To this end, Prime Minister Stephen Harper announced on February 23, 2012 that the Government of Canada, through the Canadian Northern Economic Development Agency (CanNor), is investing $27 million over five years to expand adult basic education in the territories, fulfilling a 2011 Speech from the Throne commitment to increase education and employment levels in the North. This targeted support seeks to expand the immediate capacity in the territories to respond to the needs of working Northerners, and leave a legacy of increased capacity for the longer term.
The new Northern Adult Basic Education Program (NABEP) helps address the unique challenges faced by Northerners, especially in remote communities. A significant number of Northerners are unable to participate in the expanding labour market or take part in job-specific training due to a lack of basic education skills. Skills deficits are most pronounced among Aboriginal Northerners and those living in small or remote communities.
The NABEP will improve access to basic skills upgrades, including improved literacy and numeracy, so working age adults are better positioned to participate in the labour market. This program will ensure that more Northerners can benefit from local employment opportunities by helping prepare them to either enter the workforce directly, or take vocational training.
Programming will be delivered through the territorial colleges: Aurora College, Yukon College and Nunavut Arctic College. The colleges, which already offer a spectrum of courses across many remote northern communities, will use the federal investments to improve their adult basic education (ABE) services and to leverage investments made under other federal programs. Colleges can use the funding to build capacity by hiring and training more instructors, improving educational materials, improving student placement tests, and increasing the number, frequency and locations of course offerings. Expanded services in adult basic education are expected to begin over the coming year.
The Government of Canada support is being distributed based on each territory’s adult basic education needs, and calculated according to each territory’s share of working age Northerners lacking a grade 12 education. Initial funding to support projects and activities for each territorial college is being distributed as follows:
Nunavut Arctic College
CanNor funding: $11,112,750 (2011-16)
Nunavut Arctic College will receive more than $11 million over five years to carry out a number of program enhancement initiatives including capacity building through additional adult educators and resources, curriculum development, assessment tools for literacy, pan-territorial planning and monitoring, and a career experience program linked to local labour market and opportunities.
The College will continue to work in partnership with key stakeholders in Nunavut and pan-territorial post-secondary partners, including the Government of Nunavut Department of Education and the Nunavut Literacy Council, to ensure project outcomes meet labour market needs for job or training readiness.
CanNor funding: $308,000 (2011-12)
Yukon College will receive over $300,000 in 2011-12 to develop strategic priorities and a four year work plan for adult basic education (ABE) in the territory. Yukon College will work in partnership with Yukon First Nation governments, relevant service providers and employers to introduce programming to improve the literacy and employability successes of Yukoners, with a strong emphasis on rural initiatives to respond to unique regional social and economic realities.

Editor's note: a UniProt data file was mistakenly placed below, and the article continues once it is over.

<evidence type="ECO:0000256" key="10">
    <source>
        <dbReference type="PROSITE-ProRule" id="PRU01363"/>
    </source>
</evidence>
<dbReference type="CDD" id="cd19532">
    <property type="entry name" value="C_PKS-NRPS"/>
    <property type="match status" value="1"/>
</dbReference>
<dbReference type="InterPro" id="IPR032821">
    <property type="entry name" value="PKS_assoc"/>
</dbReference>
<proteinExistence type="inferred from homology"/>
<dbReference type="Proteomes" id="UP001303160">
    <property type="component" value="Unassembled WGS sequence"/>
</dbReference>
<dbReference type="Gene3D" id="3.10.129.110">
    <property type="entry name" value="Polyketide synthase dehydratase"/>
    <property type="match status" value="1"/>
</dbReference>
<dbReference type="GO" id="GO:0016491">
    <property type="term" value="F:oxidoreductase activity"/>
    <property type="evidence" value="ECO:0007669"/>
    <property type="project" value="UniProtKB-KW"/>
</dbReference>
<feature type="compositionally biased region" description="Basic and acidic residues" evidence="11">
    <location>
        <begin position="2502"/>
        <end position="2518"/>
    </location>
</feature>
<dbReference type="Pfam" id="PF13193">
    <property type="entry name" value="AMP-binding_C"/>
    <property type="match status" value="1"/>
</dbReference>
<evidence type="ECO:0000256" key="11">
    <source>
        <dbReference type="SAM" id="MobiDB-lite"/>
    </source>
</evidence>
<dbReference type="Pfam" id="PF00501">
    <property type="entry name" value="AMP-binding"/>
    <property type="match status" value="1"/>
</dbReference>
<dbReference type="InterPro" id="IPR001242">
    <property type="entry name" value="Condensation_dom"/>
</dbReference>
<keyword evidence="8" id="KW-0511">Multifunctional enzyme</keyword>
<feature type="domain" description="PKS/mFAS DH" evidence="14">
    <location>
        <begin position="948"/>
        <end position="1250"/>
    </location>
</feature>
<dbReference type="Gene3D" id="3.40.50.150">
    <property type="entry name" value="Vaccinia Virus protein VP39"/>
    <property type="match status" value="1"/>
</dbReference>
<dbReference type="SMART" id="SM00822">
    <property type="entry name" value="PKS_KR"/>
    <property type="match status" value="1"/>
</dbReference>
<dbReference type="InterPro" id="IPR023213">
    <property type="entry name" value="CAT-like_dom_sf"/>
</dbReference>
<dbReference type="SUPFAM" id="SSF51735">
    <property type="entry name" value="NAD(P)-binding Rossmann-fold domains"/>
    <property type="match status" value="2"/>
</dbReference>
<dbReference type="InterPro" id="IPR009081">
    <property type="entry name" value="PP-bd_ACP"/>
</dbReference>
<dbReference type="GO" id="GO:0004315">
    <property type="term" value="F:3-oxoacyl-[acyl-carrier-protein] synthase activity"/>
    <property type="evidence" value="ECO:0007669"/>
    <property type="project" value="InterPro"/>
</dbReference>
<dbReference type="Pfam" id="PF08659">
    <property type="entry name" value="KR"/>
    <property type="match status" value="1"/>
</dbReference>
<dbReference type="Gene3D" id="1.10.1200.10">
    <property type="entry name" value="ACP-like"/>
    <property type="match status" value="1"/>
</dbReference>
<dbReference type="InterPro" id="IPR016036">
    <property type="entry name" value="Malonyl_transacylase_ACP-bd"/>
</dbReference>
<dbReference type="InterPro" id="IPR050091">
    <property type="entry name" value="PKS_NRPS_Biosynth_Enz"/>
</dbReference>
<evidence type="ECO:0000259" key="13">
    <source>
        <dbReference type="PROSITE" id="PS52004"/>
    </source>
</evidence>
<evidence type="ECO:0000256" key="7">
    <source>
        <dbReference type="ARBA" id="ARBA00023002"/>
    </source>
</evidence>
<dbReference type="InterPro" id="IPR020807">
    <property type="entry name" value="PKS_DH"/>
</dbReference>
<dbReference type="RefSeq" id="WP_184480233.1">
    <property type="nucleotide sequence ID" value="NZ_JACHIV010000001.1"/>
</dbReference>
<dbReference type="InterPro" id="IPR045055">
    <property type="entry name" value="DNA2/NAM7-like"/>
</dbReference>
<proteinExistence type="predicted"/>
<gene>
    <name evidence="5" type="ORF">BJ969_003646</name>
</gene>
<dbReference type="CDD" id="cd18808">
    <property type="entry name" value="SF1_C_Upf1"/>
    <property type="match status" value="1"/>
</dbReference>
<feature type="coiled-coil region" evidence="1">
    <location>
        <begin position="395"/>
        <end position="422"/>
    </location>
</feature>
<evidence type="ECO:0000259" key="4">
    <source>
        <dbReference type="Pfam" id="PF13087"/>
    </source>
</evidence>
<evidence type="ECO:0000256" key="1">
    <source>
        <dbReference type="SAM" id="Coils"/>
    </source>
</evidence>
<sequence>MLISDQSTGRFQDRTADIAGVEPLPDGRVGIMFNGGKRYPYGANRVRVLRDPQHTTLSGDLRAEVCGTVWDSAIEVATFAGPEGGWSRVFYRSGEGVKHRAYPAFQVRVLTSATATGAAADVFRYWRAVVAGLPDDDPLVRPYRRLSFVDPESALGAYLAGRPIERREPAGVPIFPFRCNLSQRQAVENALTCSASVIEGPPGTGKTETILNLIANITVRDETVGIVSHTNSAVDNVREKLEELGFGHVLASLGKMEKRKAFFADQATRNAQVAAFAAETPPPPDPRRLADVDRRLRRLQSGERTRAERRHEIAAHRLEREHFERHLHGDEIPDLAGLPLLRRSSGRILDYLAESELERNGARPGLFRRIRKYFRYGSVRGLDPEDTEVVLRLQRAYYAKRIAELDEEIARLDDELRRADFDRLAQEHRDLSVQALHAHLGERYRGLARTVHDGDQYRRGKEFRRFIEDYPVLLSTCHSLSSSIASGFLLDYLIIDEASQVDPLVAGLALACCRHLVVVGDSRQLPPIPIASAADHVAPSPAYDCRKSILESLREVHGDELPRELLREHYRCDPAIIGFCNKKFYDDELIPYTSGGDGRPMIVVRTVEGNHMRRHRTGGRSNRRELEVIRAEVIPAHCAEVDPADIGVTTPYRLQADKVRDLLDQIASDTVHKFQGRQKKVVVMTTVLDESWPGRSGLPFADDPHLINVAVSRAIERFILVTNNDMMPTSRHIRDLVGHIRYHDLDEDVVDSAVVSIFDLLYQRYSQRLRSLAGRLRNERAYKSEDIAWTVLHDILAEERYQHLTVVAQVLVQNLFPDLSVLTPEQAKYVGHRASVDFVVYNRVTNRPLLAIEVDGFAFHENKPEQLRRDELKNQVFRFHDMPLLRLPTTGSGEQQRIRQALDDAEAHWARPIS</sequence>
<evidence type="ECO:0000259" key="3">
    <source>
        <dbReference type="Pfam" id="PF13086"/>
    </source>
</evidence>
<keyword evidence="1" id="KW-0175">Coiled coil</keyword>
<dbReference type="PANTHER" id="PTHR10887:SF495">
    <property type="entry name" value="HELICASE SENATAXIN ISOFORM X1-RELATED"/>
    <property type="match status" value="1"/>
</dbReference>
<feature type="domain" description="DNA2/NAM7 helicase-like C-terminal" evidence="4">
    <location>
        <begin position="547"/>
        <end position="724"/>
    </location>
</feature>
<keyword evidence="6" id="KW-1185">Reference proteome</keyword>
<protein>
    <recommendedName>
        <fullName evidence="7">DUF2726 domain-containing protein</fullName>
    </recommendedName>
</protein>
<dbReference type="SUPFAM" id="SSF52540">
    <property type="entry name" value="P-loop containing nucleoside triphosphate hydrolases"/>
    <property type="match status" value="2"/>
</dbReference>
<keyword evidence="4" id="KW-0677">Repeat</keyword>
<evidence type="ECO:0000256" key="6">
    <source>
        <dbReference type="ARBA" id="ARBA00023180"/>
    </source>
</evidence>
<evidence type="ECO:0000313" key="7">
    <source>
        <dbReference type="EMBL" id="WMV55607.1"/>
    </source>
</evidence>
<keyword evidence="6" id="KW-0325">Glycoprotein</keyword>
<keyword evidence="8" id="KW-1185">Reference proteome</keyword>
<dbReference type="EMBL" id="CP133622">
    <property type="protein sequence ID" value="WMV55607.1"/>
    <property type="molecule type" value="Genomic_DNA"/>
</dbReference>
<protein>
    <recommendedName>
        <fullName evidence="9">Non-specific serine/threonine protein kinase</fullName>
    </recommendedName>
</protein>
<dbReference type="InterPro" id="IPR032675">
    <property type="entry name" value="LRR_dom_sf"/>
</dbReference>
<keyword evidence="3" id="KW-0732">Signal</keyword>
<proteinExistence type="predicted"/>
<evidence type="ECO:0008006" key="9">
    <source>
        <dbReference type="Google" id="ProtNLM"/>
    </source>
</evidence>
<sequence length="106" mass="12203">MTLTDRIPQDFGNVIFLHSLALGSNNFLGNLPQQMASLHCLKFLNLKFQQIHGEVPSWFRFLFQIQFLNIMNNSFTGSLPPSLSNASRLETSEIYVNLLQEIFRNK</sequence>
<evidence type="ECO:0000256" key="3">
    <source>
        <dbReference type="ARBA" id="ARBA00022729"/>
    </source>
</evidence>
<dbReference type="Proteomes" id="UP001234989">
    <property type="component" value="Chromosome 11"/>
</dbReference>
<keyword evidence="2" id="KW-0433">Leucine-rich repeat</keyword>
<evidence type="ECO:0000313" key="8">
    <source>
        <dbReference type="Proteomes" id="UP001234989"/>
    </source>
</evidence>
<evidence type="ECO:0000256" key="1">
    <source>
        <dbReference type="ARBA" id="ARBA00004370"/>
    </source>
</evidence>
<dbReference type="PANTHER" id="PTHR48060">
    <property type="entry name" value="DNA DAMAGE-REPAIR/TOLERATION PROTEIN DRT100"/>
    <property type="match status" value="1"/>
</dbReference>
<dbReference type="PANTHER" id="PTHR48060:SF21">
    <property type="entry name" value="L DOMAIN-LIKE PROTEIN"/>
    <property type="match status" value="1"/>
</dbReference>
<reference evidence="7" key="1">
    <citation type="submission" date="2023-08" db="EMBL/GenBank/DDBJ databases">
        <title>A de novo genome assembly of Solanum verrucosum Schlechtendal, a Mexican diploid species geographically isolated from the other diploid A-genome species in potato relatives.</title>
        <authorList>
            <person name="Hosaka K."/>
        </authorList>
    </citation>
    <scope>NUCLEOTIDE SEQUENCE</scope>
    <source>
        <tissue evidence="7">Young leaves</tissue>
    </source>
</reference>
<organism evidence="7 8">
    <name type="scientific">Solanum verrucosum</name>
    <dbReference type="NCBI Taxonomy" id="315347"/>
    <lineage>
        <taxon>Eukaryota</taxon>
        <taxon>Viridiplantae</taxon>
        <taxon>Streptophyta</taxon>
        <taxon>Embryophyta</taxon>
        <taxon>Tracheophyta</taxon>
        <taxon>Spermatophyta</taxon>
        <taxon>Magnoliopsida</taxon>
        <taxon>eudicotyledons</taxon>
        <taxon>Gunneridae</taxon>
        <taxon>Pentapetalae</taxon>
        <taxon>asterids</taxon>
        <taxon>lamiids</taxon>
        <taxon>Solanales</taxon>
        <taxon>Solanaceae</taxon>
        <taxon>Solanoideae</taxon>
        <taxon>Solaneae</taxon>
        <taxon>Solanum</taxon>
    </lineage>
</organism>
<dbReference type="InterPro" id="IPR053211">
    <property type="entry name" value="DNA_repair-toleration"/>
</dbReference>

Additionally, the ABE program will focus on training opportunities for faculty and instructors, placing Yukon College’s ABE teaching materials for instructors on-line, and developing and piloting a series of ABE programming initiatives to significantly improve literacy, numeracy and computer skill levels. New programming initiatives through the ABE program at Yukon College include a Skills for Employment Plumber’s Helper program in Pelly Crossing and a Skills for Employment Cooking program at the Whitehorse Correctional Centre.
CanNor funding: $621,780 (2011-12)
Aurora College funding: $59,000 (in kind)
Aurora College will receive support of more than $600,000 to improve the delivery of ABE programming for residents of the Northwest Territories. The College will use this first year of funding to focus on preparatory work to facilitate program delivery over the subsequent four years. Aurora College, in collaboration with NWT Aboriginal governments, partners, stakeholders and other education delivery agents, will develop a four year Community and Extensions Strategic Plan, to address gaps in basic education, increase job and literacy skills, develop instructor capacity, boost high school graduation rates, and improve community access to educational resources. The College will work in partnership with the Government of Northwest Territories and other stakeholders to ensure project outcomes meet labour market needs for job or training readiness.
The Government of Canada is committed to making tangible improvements to the quality of life of Northerners, including Aboriginal people, in support of its objectives under the Northern Strategy. CanNor will also work with partners to share successful ABE approaches, so that they can be applied in other regions.